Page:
Welcoming a World Rogue

Omar Hassan al-Bashir’s genocide and other merciless crimes against humanity still continue — unpunished.
October 12, 2013 • Commentary
This article appeared on TribLive on October 12, 2013.

I have reported often on President Omar Hassan al‐​Bashir of Sudan amid his arrest warrants on charges of war crimes, crimes against humanity and genocide. The last offense recognizes his murders of more than 300,000 of his subjects in Darfur. Many thousands more Sudanese have been hurled into wretched refugee camps, suffering further killings and rapes by his troops.

Despite the warrants, al‐​Bashir has been welcomed in Nigeria, Egypt, Kenya and China. His avoidance of punishment has been received with indifference by most American media. However, London‐​based Reuters reported last month that he was going to the U.N. General Assembly and had already booked a hotel in New York.

I was sickened, but not surprised. Reuters quoted the monster: “Nobody in the U.S. can question me or hold me.”

But human rights organizations began urging action by President Barack Obama, whose administration at first didn’t have much to say about this multidimensional war criminal’s arrival.

With al‐​Bashir awaiting his U.N. appearance, I saw only one reference to a report from Smith College professor Eric Reeves, the leading global documentarian of al-Bashir’s heinous crimes. His report, “Killing U.N. Peacekeepers: A Ruthless Proclivity of Khartoum’s Sudan Armed Forces, Militia Proxies,” describing al-Bashir’s troops’ killings of U.N. peacekeepers in greater Sudan, emphasized that “the weakness of the U.N. in responding to such incidents, implicating the Khartoum regime, has for many years been contemptible.”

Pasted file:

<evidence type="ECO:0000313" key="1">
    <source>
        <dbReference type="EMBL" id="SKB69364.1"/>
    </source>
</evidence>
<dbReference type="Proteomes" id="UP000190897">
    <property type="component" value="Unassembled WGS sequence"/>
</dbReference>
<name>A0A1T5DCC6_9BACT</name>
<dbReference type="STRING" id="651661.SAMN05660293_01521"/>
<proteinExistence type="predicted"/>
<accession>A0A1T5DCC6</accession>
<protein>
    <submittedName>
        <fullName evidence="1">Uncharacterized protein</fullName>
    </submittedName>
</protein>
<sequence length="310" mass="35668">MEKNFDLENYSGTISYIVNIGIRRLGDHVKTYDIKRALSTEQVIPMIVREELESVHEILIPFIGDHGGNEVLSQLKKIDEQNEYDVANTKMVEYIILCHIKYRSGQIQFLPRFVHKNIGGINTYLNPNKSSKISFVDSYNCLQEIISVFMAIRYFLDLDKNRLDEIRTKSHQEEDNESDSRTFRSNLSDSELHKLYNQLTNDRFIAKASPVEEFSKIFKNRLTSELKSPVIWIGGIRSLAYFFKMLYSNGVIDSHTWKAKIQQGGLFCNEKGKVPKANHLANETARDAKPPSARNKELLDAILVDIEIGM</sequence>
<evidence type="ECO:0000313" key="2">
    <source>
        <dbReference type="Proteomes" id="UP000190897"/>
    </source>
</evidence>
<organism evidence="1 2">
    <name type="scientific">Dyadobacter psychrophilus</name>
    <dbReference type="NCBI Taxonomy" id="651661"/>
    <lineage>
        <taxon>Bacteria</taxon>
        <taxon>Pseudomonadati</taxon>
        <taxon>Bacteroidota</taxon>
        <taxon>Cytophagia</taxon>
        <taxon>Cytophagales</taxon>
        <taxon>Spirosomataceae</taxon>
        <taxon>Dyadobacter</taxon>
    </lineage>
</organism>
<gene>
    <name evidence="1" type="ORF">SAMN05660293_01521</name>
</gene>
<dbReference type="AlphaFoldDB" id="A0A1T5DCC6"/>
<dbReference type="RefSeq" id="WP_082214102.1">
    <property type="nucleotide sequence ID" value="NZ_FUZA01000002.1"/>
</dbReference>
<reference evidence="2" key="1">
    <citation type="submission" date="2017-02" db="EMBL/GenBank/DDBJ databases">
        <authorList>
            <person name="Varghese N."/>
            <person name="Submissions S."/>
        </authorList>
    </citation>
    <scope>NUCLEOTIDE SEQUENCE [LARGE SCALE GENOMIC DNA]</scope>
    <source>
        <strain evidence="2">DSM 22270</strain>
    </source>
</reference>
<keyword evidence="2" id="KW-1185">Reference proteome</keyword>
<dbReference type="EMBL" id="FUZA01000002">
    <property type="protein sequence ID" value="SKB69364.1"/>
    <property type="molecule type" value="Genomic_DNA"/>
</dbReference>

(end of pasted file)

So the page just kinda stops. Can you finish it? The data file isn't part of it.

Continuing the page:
While these horrors were largely omitted from the demonstrations against al-Bashir’s planned visit to the U.N., the heat of protesters’ contempt continued to rise until The Washington Post reported “Sudanese president cancels U.N. address.”

“The cancellation,” wrote Colum Lynch, “followed several days of diplomatic efforts by the United States to convince Bashir not to come to the United States, warning it could not guarantee he would not be subject to arrest, according to U.N.-based diplomats.”

Because al‐​Bashir could no longer look forward to dining in New York, nearly all mention of him ceased in various forms of our media covering his desire to come here to the U.N. His genocide and other merciless crimes against humanity still continue — unpunished.

Ruth Messinger, president of American Jewish World Service, which not only orates against human rights abuses but also keeps working against them, wrote:

“Our nation has failed to address the fundamental problems at the center of Sudan’s many civil wars, ethnic, religious and regional conflicts, including the concentration of resources and power with the country’s ruling elite in Khartoum. Now is the time to change our fundamental approach to Sudan through a sustained high‐​level engagement.”

But our “leading from behind” president cannot be counted on to awaken Americans and others throughout the world to end the ghastly terror.

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